Switch four – switch out your tins and canned goods: Another source of BPA is tinned foods, so try and replace everyday foods you usually buy in cans such as chopped tomatoes with ones sold in a glass jar (usually marked as passata) – you can even buy tuna in glass jars! Other staples like sweetcorn can be bought frozen instead of canned, and pulses like lentils and split peas can be found on the dried foods aisle and then cooked at home. Certain beans are also for sale in glass jars, but if you do buy tinned take some time to find those marked as BPA free.
Switch five – lose the cash register receipts: Have you ever been given a sales receipt in a shop only to find it feels warm to the touch? These receipts are likely printed using thermal paper to imprint the information rather than ink, and a BPA coating is used on the paper as part of this process. Many shops now offer to email receipts rather than print them, and although this may be more time consuming, try and go for this option. If you do have to handle these receipts, don’t keep these for long periods of time, and dispose of them properly in a rubbish bin. Do not recycle them, as this only means the BPA can be transferred into whatever paper they are made into next (which could even be your loo roll!).
By making these switches you can really cut down the amount of BPA you are exposed to while TTC and during pregnancy, and can be more assured you’re doing what you can to keep you and your little one safe from this harmful chemical.
Almeida, S., et al. ’Bisphenol A: Food Exposure and Impact on Human Health’
Comprehensive Reviews in Food Science and Food Safety, 17:6 (November 2018), pages 1503 – 1517.
Do, Minh T., et al. ‘Urinary bisphenol A and obesity in adults: results from the Canadian Health Measures Survey’. Health promotion and chronic disease prevention in Canada: research, policy and practice, 37:12 (December 2017), pages 403-412.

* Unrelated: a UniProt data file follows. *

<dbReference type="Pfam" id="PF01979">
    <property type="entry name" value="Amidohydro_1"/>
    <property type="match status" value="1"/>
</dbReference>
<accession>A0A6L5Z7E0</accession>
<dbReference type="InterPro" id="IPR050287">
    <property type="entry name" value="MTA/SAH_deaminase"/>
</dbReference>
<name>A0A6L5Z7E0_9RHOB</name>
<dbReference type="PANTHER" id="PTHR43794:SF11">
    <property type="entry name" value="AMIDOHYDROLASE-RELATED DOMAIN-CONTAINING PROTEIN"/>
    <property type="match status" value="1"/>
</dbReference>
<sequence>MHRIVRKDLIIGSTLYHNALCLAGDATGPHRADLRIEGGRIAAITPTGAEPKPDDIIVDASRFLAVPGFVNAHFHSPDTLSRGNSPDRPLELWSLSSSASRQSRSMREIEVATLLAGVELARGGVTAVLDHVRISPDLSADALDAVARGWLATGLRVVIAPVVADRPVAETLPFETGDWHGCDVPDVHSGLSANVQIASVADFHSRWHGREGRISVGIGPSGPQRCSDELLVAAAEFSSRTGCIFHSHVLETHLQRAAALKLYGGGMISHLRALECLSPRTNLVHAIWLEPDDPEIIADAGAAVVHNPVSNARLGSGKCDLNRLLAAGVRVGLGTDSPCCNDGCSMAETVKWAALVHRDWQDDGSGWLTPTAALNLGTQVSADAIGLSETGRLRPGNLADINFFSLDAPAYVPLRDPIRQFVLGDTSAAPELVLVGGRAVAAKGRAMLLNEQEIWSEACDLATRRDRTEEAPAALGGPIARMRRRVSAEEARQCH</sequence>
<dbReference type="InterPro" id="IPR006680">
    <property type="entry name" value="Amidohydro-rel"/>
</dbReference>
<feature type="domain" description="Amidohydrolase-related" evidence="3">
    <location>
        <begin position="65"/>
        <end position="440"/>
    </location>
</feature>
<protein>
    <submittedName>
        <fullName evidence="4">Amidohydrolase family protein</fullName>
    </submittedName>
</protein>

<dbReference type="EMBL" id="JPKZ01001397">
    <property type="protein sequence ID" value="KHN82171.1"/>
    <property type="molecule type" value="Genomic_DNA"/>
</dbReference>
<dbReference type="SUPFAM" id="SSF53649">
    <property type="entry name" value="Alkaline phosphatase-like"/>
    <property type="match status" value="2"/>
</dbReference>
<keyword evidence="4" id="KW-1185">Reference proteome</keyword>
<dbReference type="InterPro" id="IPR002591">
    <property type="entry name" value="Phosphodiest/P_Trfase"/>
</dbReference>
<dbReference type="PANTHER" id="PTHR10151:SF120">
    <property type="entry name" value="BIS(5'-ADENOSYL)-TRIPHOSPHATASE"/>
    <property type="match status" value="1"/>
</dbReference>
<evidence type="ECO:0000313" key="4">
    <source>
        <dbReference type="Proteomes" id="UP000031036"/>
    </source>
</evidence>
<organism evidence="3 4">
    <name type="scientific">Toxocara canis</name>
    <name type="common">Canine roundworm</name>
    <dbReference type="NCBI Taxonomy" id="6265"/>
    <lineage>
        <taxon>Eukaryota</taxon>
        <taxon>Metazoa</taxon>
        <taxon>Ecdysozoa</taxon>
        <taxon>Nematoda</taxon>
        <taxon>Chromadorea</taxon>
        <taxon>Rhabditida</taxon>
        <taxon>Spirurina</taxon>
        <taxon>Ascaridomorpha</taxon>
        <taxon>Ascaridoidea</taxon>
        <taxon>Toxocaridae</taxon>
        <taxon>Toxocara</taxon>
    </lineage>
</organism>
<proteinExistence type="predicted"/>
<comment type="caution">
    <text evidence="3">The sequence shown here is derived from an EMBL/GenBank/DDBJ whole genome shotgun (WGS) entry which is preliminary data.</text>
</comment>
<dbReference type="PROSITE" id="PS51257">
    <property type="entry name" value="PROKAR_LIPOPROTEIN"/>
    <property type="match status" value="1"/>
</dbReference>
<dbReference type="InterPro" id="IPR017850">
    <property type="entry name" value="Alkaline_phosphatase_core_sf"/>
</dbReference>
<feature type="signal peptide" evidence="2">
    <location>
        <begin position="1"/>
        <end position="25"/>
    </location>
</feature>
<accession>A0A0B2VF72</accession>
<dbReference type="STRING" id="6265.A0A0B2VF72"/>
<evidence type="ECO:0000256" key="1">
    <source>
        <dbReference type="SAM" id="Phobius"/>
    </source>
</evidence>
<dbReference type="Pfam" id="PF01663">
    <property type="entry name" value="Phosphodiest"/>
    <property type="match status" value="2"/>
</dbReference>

Ehrlich, S., et al. ‘Urinary Bisphenol A Concentrations and Implantation Failure among Women Undergoing in Vitro Fertilization’. Environmental Health Perspectives, 120:7 (July 2012), pages 978–983.
Machtinger, Ronit., et al. ‘Bisphenol-A and human oocyte maturation in vitro.’ Human Reproduction, 28:10 (October 2013), pages 2735–45
Miyagawa, S., Sato, T., & Iguchi, T. ‘Bisphenol A‘ in Takei, Y., Ando, H., & Tsutsui, K (Eds.). (2015). Handbook of Hormones: Comparative Endocrinology for Basic and Clinical Research. Elsevier.
National Institute of Environmental Health Sciences, Endocrine Disruptors, available online: https://www.niehs.nih.gov/health/topics/agents/endocrine/index.cfm
Ohtani, N., et al. ‘Late pregnancy is vulnerable period for exposure to BPA’. The Journal of veterinary medical science, 80:3 (January 2018), pages 536-543.
Peretz J., et al. ‘Bisphenol a and reproductive health: update of experimental and human evidence, 2007−2013’. Environmental Health Perspectives, 122:8, (August 2014), pages 775–786.
The Endocrine Society. Exposure to low levels of BPA during pregnancy can lead to altered brain development (March 2018). Available online: www.sciencedaily.com/releases/2018/03/180318144901.htm
Washam, C. ‘Exploring the Roots of Diabetes: Bisphenol A May Promote Insulin Resistance.’ Environmental Health Perspectives, 114:1 (January 2006), pages 48–49.